Has Ken ever had a conversation with you about this, from editor to reporter? Has he ever said anything about his own involvement or about the newspaper’s policies and his connection to Trump? Has there ever been an editorial discussion on this to navigate this?
There was an absolutely editorial discussion. I don’t want to get too deep into the behind-the-scenes conversation, but it was an ongoing discussion with me, Ken, with Jill Jorgensen, who was my immediate editor there. We were constantly discussing how to deal with Trump. I mean, the consensus of journalists has always been that we have to treat him like any other candidate. We have always indicated, which I found good, that he is the father-in-law of our publisher. So there were discussions. It was a constant struggle. And it wasn’t easy for Ken either. Ken was in a tough spot as an editor, being someone who is very close to Jared as a family friend, someone who is also a journalist and cares about the Observerthe integrity of, so it was a balancing act for him and for us. We obviously wanted to cover Donald Trump like everyone else, and for the most part, that happened; it was just the idea that Ken was involved in the Trump campaign in any way was too much for me stomach.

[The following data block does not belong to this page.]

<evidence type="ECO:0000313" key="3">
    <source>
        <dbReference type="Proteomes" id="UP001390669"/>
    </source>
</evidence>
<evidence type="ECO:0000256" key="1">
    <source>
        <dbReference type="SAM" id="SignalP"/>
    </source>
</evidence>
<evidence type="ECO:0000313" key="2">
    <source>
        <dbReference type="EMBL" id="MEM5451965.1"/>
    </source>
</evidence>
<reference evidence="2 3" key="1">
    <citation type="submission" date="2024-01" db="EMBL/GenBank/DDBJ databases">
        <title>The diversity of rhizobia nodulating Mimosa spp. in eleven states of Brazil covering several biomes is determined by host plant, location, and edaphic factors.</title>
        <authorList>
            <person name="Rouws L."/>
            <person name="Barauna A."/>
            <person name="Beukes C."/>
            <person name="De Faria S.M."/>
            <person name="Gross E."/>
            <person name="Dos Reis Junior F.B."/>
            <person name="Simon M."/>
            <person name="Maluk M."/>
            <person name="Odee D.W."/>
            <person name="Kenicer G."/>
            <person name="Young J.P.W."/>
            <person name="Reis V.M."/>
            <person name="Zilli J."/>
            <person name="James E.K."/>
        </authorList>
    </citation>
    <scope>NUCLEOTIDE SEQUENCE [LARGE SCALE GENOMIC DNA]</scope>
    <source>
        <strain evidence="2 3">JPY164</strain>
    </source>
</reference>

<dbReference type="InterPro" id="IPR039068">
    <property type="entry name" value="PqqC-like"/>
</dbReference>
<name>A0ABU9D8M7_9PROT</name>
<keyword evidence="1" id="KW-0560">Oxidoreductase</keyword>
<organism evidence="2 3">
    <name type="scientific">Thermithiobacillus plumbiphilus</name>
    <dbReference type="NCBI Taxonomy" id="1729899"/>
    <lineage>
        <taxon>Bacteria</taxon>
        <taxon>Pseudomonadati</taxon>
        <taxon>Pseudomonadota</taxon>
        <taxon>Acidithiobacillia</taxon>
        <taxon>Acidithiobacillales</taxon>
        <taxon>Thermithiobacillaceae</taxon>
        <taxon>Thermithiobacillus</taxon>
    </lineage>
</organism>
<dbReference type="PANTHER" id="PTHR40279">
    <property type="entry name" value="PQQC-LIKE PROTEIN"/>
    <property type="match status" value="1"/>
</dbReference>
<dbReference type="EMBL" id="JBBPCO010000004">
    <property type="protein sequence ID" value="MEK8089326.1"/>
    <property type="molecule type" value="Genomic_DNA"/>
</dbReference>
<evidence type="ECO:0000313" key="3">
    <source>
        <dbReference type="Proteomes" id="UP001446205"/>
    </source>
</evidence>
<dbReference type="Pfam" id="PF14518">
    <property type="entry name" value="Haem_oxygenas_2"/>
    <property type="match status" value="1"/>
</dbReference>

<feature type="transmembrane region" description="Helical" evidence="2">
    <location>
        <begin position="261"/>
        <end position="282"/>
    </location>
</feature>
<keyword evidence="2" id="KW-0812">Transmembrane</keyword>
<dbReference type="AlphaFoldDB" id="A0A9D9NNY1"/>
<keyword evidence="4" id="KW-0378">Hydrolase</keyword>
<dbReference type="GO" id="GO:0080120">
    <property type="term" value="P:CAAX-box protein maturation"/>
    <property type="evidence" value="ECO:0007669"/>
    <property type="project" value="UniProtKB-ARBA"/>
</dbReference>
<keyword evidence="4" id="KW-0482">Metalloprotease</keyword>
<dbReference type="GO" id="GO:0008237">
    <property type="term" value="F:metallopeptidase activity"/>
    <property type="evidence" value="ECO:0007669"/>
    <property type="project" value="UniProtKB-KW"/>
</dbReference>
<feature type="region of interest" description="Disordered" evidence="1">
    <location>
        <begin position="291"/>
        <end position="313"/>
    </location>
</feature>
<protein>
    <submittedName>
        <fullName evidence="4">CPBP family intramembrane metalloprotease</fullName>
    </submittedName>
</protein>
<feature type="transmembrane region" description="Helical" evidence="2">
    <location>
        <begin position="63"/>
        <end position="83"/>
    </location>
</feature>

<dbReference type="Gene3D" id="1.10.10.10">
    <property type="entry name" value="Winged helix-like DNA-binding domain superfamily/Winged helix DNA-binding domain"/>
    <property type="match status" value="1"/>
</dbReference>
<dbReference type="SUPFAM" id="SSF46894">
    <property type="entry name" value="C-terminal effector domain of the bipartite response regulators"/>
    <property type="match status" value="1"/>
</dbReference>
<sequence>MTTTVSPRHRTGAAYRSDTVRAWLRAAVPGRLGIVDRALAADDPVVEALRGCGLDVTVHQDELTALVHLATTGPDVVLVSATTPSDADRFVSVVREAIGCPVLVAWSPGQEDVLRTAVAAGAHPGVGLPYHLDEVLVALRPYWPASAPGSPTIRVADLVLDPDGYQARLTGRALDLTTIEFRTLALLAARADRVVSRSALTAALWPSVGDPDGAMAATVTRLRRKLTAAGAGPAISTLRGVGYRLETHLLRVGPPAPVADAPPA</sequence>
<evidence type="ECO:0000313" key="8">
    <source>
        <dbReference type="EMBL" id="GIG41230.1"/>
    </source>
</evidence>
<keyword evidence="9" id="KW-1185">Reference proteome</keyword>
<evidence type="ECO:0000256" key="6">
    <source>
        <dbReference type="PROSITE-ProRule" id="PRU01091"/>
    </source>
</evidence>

Seems like you never felt pressured to change the way you wrote your stories. Do you think this involvement had an effect on the way you covered the campaign?
To a certain extent, yes. The strange thing at Observer do they give their writers and reporters a lot of independence. I could really decide and design ways to approach the campaign. At the same time, there were pitches that were turned down, and I don’t want to go into what the pitches were, but there were definitely stories that were turned down regarding Trump that I suspected I had. been linked to our ownership links. I’m not sure, it was never explicit. At the same time, you are in an environment where you know who owns the journal, and you know the circumstances, and maybe there is some self-censorship going on even unconsciously. I don’t think I was doing this. I maintain all the reports I made to Observer. I’m proud of a lot of things I wrote about Trump there. I think in some ways I said premonitory things, and there were definitely pieces where I was tough on Trump, but it wasn’t the ideal situation, and there were arguments that aren’t. gone nowhere. And there was this feeling that maybe there were some places you couldn’t go. And I never knew exactly what those places were, what I could and couldn’t do. Nothing was ever specified. Perhaps that was also a problem. But the line of communication with politics was always evolving, always somewhat shifting, and it was not clear that there was always a direction, and that was a problem. too much.

Has the experience changed your perception of the press, especially political reporting in general?